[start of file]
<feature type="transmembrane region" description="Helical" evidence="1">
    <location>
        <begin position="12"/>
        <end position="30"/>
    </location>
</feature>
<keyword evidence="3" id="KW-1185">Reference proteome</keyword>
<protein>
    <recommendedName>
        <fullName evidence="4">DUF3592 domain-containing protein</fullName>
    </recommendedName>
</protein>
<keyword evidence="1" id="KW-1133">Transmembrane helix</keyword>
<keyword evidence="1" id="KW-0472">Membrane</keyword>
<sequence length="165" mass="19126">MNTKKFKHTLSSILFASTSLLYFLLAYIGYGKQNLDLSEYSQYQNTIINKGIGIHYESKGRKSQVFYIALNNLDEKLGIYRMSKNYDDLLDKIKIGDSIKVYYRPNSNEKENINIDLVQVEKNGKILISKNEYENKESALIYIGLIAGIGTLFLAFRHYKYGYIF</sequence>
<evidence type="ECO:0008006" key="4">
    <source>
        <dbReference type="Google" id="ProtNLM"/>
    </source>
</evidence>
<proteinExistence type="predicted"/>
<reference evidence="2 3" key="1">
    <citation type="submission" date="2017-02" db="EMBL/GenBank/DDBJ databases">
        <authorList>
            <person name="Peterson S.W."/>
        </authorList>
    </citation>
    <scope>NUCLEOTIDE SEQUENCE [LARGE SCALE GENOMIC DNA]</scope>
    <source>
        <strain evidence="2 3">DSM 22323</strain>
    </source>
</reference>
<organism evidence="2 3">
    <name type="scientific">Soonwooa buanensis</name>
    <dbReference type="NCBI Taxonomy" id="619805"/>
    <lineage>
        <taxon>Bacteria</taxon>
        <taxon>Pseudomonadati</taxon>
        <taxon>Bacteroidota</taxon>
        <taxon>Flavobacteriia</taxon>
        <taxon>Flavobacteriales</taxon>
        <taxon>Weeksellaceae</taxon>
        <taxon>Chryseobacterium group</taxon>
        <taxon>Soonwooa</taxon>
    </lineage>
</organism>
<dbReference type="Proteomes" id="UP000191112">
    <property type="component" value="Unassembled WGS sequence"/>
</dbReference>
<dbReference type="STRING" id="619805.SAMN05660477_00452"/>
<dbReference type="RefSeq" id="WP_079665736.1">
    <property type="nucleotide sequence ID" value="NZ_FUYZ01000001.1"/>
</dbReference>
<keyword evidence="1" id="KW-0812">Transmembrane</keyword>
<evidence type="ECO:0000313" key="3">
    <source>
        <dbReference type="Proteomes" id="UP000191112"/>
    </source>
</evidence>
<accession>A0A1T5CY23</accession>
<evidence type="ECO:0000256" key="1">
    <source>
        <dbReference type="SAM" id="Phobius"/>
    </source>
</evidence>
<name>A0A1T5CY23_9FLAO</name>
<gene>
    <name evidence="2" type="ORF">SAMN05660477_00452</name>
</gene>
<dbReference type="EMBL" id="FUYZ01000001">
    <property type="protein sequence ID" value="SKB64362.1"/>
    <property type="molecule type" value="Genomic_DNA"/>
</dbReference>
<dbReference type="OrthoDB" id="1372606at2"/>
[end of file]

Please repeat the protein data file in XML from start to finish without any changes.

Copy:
<feature type="transmembrane region" description="Helical" evidence="1">
    <location>
        <begin position="12"/>
        <end position="30"/>
    </location>
</feature>
<keyword evidence="3" id="KW-1185">Reference proteome</keyword>
<protein>
    <recommendedName>
        <fullName evidence="4">DUF3592 domain-containing protein</fullName>
    </recommendedName>
</protein>
<keyword evidence="1" id="KW-1133">Transmembrane helix</keyword>
<keyword evidence="1" id="KW-0472">Membrane</keyword>
<sequence length="165" mass="19126">MNTKKFKHTLSSILFASTSLLYFLLAYIGYGKQNLDLSEYSQYQNTIINKGIGIHYESKGRKSQVFYIALNNLDEKLGIYRMSKNYDDLLDKIKIGDSIKVYYRPNSNEKENINIDLVQVEKNGKILISKNEYENKESALIYIGLIAGIGTLFLAFRHYKYGYIF</sequence>
<evidence type="ECO:0008006" key="4">
    <source>
        <dbReference type="Google" id="ProtNLM"/>
    </source>
</evidence>
<proteinExistence type="predicted"/>
<reference evidence="2 3" key="1">
    <citation type="submission" date="2017-02" db="EMBL/GenBank/DDBJ databases">
        <authorList>
            <person name="Peterson S.W."/>
        </authorList>
    </citation>
    <scope>NUCLEOTIDE SEQUENCE [LARGE SCALE GENOMIC DNA]</scope>
    <source>
        <strain evidence="2 3">DSM 22323</strain>
    </source>
</reference>
<organism evidence="2 3">
    <name type="scientific">Soonwooa buanensis</name>
    <dbReference type="NCBI Taxonomy" id="619805"/>
    <lineage>
        <taxon>Bacteria</taxon>
        <taxon>Pseudomonadati</taxon>
        <taxon>Bacteroidota</taxon>
        <taxon>Flavobacteriia</taxon>
        <taxon>Flavobacteriales</taxon>
        <taxon>Weeksellaceae</taxon>
        <taxon>Chryseobacterium group</taxon>
        <taxon>Soonwooa</taxon>
    </lineage>
</organism>
<dbReference type="Proteomes" id="UP000191112">
    <property type="component" value="Unassembled WGS sequence"/>
</dbReference>
<dbReference type="STRING" id="619805.SAMN05660477_00452"/>
<dbReference type="RefSeq" id="WP_079665736.1">
    <property type="nucleotide sequence ID" value="NZ_FUYZ01000001.1"/>
</dbReference>
<keyword evidence="1" id="KW-0812">Transmembrane</keyword>
<evidence type="ECO:0000313" key="3">
    <source>
        <dbReference type="Proteomes" id="UP000191112"/>
    </source>
</evidence>
<accession>A0A1T5CY23</accession>
<evidence type="ECO:0000256" key="1">
    <source>
        <dbReference type="SAM" id="Phobius"/>
    </source>
</evidence>
<name>A0A1T5CY23_9FLAO</name>
<gene>
    <name evidence="2" type="ORF">SAMN05660477_00452</name>
</gene>
<dbReference type="EMBL" id="FUYZ01000001">
    <property type="protein sequence ID" value="SKB64362.1"/>
    <property type="molecule type" value="Genomic_DNA"/>
</dbReference>
<dbReference type="OrthoDB" id="1372606at2"/>